Cultural and creative sectors facing ‘common challenges’

The creative Europe programme will pump €1.5bn of sorely needed funding into the EU’s cultural and media sectors, writes Silvia-Adriana Ţicău.

Last November MEPs adopted in Strasbourg the position on the proposal for a regulation of the European parliament and of the council on ‘creative Europe’.

Creative Europe brings together and continues the Culture, MEDIA and MEDIA Mundus programmes. These programmes play a very important role in protecting and promoting Europe’s cultural and linguistic diversity and are relevant for the needs of the cultural and creative sectors.

Various independent studies, in particular the study on the entrepreneurial dimension of cultural and creative industries, show that the cultural and creative sectors are facing common challenges, namely the rapid change caused by the digital shift and globalisation, market fragmentation relating to linguistic diversity, difficulties in accessing finance, complex administrative procedures and a shortage of comparable data, which all require action at union level.

Globalisation, digitisation, market fragmentation, a wider audience and access to credit: these are the challenges that creative Europe faces with the aim of supporting a sector that accounts for seven per cent of European GDP, employs nearly eight million people and involves one million businesses. Creative and cultural sectors have an important contribution in the field of employment and economic growth.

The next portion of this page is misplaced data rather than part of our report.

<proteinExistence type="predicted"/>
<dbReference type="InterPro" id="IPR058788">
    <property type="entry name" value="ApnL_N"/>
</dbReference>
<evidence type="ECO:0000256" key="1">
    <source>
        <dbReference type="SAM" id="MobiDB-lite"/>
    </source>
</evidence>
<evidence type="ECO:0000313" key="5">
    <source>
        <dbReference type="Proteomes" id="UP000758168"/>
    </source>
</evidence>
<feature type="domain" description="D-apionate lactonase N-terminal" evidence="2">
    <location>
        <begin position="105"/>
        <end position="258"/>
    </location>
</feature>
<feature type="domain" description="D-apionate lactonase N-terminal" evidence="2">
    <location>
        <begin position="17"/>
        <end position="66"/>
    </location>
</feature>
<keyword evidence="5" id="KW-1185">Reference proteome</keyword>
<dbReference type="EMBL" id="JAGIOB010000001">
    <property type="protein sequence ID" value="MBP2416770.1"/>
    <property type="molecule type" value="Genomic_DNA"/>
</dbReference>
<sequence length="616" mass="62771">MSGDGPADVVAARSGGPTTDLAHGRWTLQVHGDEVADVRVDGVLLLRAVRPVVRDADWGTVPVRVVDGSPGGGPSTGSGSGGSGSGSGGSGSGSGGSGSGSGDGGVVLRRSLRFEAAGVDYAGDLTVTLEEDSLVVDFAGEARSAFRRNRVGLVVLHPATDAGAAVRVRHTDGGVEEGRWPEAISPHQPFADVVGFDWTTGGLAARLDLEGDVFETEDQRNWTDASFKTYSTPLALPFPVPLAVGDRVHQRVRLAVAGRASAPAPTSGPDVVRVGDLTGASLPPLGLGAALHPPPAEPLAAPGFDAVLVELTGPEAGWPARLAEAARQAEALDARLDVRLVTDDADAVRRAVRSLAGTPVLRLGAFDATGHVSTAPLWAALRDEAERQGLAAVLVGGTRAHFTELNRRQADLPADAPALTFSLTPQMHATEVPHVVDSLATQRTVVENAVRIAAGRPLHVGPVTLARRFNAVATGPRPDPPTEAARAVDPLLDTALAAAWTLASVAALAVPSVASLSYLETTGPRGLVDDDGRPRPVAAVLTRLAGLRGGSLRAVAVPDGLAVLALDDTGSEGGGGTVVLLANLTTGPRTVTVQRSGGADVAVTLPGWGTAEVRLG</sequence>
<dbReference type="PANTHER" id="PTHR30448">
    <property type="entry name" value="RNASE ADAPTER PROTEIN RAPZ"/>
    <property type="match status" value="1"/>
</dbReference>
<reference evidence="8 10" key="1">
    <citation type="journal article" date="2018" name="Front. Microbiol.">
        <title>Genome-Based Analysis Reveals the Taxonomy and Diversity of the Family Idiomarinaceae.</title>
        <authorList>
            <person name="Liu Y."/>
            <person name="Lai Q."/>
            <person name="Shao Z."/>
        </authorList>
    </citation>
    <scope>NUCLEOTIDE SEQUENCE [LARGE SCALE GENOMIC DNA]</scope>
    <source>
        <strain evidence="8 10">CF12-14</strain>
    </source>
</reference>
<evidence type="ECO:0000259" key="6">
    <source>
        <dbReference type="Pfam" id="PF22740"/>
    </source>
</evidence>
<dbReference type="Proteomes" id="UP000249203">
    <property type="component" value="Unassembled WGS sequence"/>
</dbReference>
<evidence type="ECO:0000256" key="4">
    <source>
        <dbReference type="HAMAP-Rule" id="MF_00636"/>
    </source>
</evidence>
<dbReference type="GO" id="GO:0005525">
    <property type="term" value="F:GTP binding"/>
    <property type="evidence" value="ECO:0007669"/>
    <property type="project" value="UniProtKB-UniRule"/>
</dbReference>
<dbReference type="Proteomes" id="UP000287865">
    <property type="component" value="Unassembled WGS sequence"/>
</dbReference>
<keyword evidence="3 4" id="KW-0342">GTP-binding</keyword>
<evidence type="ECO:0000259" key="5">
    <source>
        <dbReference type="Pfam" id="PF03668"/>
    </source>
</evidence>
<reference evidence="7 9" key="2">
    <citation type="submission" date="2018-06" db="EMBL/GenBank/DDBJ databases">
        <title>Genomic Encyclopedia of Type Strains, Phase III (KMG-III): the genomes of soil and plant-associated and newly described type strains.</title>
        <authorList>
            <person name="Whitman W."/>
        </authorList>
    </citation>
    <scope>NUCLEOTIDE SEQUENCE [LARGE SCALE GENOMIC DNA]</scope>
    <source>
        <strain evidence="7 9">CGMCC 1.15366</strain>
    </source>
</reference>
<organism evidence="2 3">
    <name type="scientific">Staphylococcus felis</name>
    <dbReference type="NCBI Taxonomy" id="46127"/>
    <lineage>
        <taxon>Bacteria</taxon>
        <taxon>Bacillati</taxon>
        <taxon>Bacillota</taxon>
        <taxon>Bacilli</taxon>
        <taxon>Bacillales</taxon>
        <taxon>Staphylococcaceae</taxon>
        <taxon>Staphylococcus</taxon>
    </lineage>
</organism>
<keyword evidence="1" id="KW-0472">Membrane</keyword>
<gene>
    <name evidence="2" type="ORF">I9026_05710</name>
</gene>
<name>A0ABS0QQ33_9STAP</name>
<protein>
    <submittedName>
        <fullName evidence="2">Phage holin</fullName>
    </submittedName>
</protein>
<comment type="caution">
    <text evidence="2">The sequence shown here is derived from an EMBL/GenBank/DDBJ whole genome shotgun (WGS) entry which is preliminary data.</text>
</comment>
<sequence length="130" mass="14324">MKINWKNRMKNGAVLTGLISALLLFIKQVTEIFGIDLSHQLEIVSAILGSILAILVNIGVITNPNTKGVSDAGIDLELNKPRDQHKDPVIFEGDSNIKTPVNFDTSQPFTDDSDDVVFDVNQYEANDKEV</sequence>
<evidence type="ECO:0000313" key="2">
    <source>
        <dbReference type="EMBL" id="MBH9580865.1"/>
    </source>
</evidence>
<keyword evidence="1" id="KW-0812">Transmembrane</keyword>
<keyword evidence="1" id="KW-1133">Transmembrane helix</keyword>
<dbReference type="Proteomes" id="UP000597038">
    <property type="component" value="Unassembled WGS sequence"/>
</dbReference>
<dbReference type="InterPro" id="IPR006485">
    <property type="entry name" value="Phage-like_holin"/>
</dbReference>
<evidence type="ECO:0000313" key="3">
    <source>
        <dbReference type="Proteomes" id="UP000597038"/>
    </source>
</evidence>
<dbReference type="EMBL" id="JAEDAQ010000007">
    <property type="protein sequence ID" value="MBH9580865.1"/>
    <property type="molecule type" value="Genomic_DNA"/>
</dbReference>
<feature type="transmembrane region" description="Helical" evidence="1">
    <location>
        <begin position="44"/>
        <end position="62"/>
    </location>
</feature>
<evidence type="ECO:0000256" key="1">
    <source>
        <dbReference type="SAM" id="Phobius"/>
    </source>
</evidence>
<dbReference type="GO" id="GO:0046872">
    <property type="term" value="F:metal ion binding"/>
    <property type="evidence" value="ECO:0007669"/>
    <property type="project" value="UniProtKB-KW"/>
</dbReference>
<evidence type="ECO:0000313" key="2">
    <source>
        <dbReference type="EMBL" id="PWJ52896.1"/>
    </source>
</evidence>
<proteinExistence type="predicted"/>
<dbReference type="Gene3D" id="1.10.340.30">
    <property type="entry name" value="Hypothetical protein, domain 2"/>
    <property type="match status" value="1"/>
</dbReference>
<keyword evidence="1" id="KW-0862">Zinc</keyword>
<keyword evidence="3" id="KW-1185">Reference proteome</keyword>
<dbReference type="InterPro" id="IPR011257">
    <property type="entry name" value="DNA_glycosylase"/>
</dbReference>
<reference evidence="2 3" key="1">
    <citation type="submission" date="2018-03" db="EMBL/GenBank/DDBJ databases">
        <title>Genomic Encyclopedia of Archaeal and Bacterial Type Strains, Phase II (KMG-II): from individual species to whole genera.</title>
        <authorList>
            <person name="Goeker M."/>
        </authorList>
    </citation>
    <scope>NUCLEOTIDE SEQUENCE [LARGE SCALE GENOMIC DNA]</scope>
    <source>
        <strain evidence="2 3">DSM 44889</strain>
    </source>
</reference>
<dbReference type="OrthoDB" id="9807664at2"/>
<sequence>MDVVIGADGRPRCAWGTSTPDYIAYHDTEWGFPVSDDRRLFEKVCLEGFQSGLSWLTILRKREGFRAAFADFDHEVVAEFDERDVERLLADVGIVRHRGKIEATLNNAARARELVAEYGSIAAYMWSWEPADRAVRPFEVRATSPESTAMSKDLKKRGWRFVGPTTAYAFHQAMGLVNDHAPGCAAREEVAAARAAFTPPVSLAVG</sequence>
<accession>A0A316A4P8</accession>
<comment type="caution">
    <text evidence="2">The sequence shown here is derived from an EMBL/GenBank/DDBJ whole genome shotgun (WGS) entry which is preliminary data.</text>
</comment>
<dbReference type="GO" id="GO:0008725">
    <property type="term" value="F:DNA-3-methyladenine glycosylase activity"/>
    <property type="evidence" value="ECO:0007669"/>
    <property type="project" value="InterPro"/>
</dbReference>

As parliament’s industry, research and energy committee rapporteur, I have supported the introduction of new specific objectives for the programme, which strengthens its components as they relate to the cultural and creative sectors to globalisation and digitisation. [pullquote]The digitisation of cultural and creative sectors products and economic opportunities is a prerequisite for the future development of Europe’s cultural and creative capacities[/pullquote].

Digitisation of cinemas has been an ongoing issue for many small cinema operators, particularly single-screen operators, due to the high costs of the digital equipment. While the member states have primary competence for culture and should therefore continue to address that issue at national, regional and local level, as appropriate, there is a potential for financing from union programmes and funds, in particular those aimed at local and regional development.

The online accessibility of cultural material will enable citizens across Europe to benefit from it. It requires a partnership between the public and private sectors to create new ways of funding. I have asked for improving legal online offers in order to encourage artistic creation and protect copyright and clear budget allocation for each of the three components of the programme.

Bringing together the current programmes of MEDIA, Culture and MEDIA Mundus, as well as the cultural and creative sectors, in one comprehensive programme effectively assists SMEs, micro-organisations and larger organisations in their efforts to take advantage of the opportunities offered by the transition to the digital age and globalisation and help them address the issues that currently lead to market fragmentation. To be effective, the programme takes into account the specific nature of different sectors, different target groups and needs of each characteristic, including adapted approaches for sub-environments and sub-cultures, as well as a cross-sectorial component.

The financial envelope for the implementation of the programme for the period 2014- 2020 is €1.5bn. The package allocates at least 56 per cent of the funding for MEDIA, 31 per cent for Culture and a maximum of 13 per cent for the cross-sectorial section, with at least four per cent being allocated to transnational cooperation measures and offices for creative Europe.

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